Hi...  There have been a few direct questions or comments in this thread, so I thought I'd try to answer. 

We don't set for "minimum" bass, we set for neutral, which if the phone is fitting right is just slightly elevated.  Minimum bass would be to close the vent.  Bass "neutrality" is a tricky area because there are pretty wide perceptions of what neutral actually is, and it's not just that it measure a certain way below 200Hz. 

One theory about bass perception is called bone conduction. Some people are more sensitive to what is called bone conduction, and in essence they perceive the vibration in the skull bones from bass and that contributes to the sense of amplitude, yet others are decouple the bone/ear.  The net effect is that headphones don't shake your physical body the way speakers do, and some people "hear" this difference while others don't. 

It truly fascinates me to watch how different people react to the sound of the phones, and once in a while to see someone whose perception is very different.  I have plenty of experience watching people listen to the headphones, and there are always about 5-10% who feel the Mad Dog is more natural sounding. 

Regarding voicing: I voice the phones to be what I perceive as neutral based on live acoustic music, and then we work out to the extremes.  My experience is most people find my neutral to be neutral, but some find it bright, and others find it dark.  We tune using measurements, tones and music to cross check each unit.  Generally my rule of thumb is that this indicates I'm in the middle, but there's no doubt that ear structure, hearing acuity, and associated gear will affect the perception and can tilt a phone that is "in the middle" to one person to be bright or dark for another. 

Regarding the set screw and warranty, it is really not a problem to use the bass screw.  We put the warning out as some people will adjust it, forget what they did and send it back to be retuned calling it warranty.  But it's quite simple and safe to use, and should you ever really "get lost" we'll retune for $30 plus shipping.  So sure, if you use the screw and a cup falls off for unrelated reasons, we'll naturally cover it.  The good news is to date we have only had two warranty repairs on Alphas, both of which were wires rattling against the driver, so we changed our attachment method (ok, we have also had two cable failures).

I suggest one full turn counter-clockwise on each side.  That should give you about a 2 dB lift below 150Hz.  If you don't have them, it's worth trying out the Doggie Treats to tune the highs a little.  Especially if you are using a bright amplifier or DAC, one disc will tame the highs and allow a warmer balance without getting outright dark, and 2 will push to dark.  It's direct experience for me that about 1/3+ find "as is" to be best, 1/3 prefer 1 disc, and 1/3 (maybe a bit less) like 2 discs to "go dark."  I often find myself putting a disc in/out to adjust for a specific album.  It only takes about 5 seconds, and then if I hit a bright album I take it in, if it's darker, I take it out.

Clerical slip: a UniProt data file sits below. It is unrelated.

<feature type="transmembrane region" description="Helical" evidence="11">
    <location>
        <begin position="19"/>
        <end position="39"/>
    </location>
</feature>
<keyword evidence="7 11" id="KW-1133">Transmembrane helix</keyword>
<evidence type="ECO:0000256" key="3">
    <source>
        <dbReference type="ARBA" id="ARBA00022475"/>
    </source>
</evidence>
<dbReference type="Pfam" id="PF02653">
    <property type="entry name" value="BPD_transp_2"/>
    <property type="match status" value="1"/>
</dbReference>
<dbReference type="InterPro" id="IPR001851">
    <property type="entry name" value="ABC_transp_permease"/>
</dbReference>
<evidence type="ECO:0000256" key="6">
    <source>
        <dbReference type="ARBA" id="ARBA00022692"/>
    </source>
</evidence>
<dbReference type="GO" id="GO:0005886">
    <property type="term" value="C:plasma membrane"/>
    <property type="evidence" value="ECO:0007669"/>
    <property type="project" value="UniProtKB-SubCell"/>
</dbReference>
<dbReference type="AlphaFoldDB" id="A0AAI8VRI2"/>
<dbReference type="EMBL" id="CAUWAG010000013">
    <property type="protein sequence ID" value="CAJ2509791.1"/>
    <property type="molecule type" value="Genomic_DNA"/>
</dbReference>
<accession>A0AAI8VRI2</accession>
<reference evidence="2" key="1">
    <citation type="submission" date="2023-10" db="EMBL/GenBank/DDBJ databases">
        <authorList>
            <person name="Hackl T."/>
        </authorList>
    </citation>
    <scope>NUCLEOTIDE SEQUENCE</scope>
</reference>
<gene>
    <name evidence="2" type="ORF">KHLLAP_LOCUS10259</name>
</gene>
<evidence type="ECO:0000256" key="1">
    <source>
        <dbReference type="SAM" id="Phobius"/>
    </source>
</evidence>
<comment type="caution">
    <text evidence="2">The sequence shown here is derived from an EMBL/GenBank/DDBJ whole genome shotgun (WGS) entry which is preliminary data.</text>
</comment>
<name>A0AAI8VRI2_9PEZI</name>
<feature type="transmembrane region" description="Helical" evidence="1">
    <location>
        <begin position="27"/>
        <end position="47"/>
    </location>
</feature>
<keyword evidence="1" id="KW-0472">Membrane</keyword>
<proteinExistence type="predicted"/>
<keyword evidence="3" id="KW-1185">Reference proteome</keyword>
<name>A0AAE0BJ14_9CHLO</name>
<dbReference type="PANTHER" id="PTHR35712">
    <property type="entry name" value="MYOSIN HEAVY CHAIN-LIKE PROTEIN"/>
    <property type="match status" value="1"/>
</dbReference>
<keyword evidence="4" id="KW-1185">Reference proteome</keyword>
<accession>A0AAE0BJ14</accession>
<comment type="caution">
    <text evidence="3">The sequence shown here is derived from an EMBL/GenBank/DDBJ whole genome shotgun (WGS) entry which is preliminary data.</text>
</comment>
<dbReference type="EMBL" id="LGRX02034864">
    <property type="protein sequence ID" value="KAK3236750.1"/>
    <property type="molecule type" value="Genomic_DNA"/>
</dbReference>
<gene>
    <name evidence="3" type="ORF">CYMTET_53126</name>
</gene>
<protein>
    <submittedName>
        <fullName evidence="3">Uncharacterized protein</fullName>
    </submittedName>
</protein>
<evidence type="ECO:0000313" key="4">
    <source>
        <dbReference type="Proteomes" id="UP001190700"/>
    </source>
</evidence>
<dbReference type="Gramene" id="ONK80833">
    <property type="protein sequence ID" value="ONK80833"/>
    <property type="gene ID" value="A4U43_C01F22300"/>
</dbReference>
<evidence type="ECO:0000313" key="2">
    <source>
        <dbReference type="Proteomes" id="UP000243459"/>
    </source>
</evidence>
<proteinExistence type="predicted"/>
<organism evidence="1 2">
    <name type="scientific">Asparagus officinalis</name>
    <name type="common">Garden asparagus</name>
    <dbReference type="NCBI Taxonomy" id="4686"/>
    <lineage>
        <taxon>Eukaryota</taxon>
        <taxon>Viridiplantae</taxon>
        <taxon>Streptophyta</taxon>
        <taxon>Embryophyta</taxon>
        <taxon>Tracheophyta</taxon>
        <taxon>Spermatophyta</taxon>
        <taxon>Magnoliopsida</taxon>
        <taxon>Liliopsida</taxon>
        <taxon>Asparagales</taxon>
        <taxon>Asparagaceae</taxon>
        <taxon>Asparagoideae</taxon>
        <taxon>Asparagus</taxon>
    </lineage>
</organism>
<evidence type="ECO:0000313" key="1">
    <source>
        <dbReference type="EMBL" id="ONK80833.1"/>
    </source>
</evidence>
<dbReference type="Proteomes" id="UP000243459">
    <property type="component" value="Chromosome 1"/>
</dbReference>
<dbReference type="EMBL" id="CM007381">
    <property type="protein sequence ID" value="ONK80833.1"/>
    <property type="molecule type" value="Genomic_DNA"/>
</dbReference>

For people who want an increase in bass output (due to taste or bone conduction or whatever) I recommend the Mad Dog Pro, which has a warmer tilt, and it's much resolving than the Mad Dog, with a larger soundstage. 

Lastly, the reason we don't do custom voicing at the factory is that then when someone buys a used phone they really have no idea what they're getting if our tuning is all over the map.  If an owner adjusts and writes the adjustment down they can reset it to factory.

I'll put a few measurements up on our website when I have time, maybe this weekend.  Thanks for the interesting discussion! 


neobop

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Re: Amp for Alpha Dog Headphone?
« Reply #28 on: 15 May 2014, 07:34 pm »
I doubt if he's saying anything like that.  MrSpeakers isn't really a headphone manufacturer, well maybe he is now, but the point is, he buys Fostex drivers to make Alpha and buys the complete T50rp to make Mad Dog.
The AD phones are more expensive to make.  They have those pretty 3D cups, plush pads, wiring mods, and he might make new driver mounting baffles.  Calibration is time consuming and I would imagine the drivers have to be run-in first.  That's what you're paying for and they look like $1K phones.  In all fairness, the Ortho drivers sound great.